A badger’s home for the uninitiated is a network of tunnels and chambers called a sett and signs of activity are not hard to spot. A series of large “horseshoe” shaped holes typically mark the entrance to a labyrinth of tunnels and chambers which can often stretch up to 100ft in size. If the sides of the holes appear smooth and there are freshly dug soil heaps or scrape marks nearby, you’re in luck as the chances are the sett is in use.

Badgers are remarkably house proud, much like our protagonist in Graeme’s book and will attentively clean out their sleeping chambers with meticulous precision, especially during the breeding season. Old bedding such as grass and bracken is a particularly positive sign of activity when discarded close to the entrance so there’s always an abundance of clues to look out for.

It’s not unheard of to see badgers during the day but for the most part they are nocturnal creatures.

However, with the onset of summer when long, balmy evenings slip effortlessly into dusk and the movement of life seems to fade into stillness; something very special happens away from prying eyes when eager paws stir. It’s perhaps the best time to watch for Badgers during the summer months as in winter they are lot less active when the nights draw in and nature falls into a comparative state of slumber.

An enchanted audience

Patience has its own reward and if you first don’t succeed try, try and try again. My experience nestled in a sea of stinging nettles in the twilight hours throughout the month of June was no exception. But on my fourth visit to the “Wild Wood”; crouched mouse-like in withering anticipation, leaves gently shuddered along the hedge line and the heart began to race. In a scene somewhat reminiscent of a dimly lit stage, just before the curtains rise on opening night not one, but three badger cubs tentatively emerged to take their call. A rush of exhilaration washed through me and if I could bottle that feeling I have little doubt the world would be a better place. This was nature’s theatre at it’s finest as little snouts lifted, sniffed the air and foraged in unison to the delight of an enchanted audience.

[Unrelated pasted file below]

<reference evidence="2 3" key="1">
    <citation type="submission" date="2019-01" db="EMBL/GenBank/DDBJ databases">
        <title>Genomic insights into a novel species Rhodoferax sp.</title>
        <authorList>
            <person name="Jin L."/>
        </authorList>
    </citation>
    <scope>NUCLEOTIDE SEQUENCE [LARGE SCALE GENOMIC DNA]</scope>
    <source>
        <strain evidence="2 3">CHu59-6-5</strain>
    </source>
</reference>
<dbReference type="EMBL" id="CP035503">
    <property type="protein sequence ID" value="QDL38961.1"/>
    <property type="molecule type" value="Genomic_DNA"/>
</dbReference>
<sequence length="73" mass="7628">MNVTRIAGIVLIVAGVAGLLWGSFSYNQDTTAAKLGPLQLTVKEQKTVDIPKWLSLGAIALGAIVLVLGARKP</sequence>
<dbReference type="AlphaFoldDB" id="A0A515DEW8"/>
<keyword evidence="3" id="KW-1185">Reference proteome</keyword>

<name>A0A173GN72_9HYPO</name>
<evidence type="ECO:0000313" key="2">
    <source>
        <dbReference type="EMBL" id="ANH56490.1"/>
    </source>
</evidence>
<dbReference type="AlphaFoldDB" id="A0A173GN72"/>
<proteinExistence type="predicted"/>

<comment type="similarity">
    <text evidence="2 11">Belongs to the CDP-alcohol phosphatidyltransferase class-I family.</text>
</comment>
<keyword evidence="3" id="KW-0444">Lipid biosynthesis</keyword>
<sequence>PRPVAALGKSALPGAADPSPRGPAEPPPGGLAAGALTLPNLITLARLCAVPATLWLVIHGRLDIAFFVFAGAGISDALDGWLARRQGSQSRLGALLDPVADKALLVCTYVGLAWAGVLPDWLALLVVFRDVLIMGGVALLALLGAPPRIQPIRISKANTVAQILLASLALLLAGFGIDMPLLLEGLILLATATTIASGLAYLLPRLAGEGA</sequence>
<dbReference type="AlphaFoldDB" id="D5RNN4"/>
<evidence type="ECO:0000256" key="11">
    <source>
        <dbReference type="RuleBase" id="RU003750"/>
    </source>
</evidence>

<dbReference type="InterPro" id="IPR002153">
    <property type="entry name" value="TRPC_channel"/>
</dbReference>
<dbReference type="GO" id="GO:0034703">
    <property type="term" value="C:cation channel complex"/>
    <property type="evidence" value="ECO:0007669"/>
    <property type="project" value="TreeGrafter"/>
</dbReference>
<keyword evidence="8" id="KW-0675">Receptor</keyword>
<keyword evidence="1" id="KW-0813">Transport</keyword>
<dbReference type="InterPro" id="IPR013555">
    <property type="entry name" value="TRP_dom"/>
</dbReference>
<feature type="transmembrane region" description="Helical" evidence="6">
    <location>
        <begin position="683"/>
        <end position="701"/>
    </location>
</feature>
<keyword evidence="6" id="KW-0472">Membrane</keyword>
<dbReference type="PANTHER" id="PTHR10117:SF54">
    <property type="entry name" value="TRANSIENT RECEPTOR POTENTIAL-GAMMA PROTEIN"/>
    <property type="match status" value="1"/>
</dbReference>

Badgers have very poor eyesight but an acute sense of smell and hearing. If you position yourself downwind from the sett at a safe distance, remain still and just try to blend in with your surroundings it’s likely you’ll be richly rewarded.

But a word of caution, the slightest noise or unfamiliar sound will bring any play with such a star-studded cast to an impromptu halt. That momentary ‘click’ of a camera shutter saw heads rise; look right then left; and without further ado the cubs had scurried back to the safety of the sett.

I never saw the cubs again that evening. But it was a lesson learnt upon my return as the days rolled into weeks and the month of June drifted into what now seems a distant yet lasting memory of a summer past.

The benevolence of nature

But in these uncertain times could it be that we might finally be taking a step back and just looking at what’s around us with a heightened sense of curiosity? The healing power of nature is in little doubt and the good news it’s all around us. Perhaps in times past we just weren’t paying attention or chose not to look closely enough. Maybe now we might find that time to finally open our eyes.

As “Badger” from the “Wild Wood” so wisely put it: “People come—they stay for a while, they flourish, they build—and they go. It is their way. But we remain. There were badgers here, I've been told, long before that same city ever came to be. And now there are badgers here again. We are an enduring lot, and we may move out for a time, but we wait, and are patient, and back we come. And so it will ever be."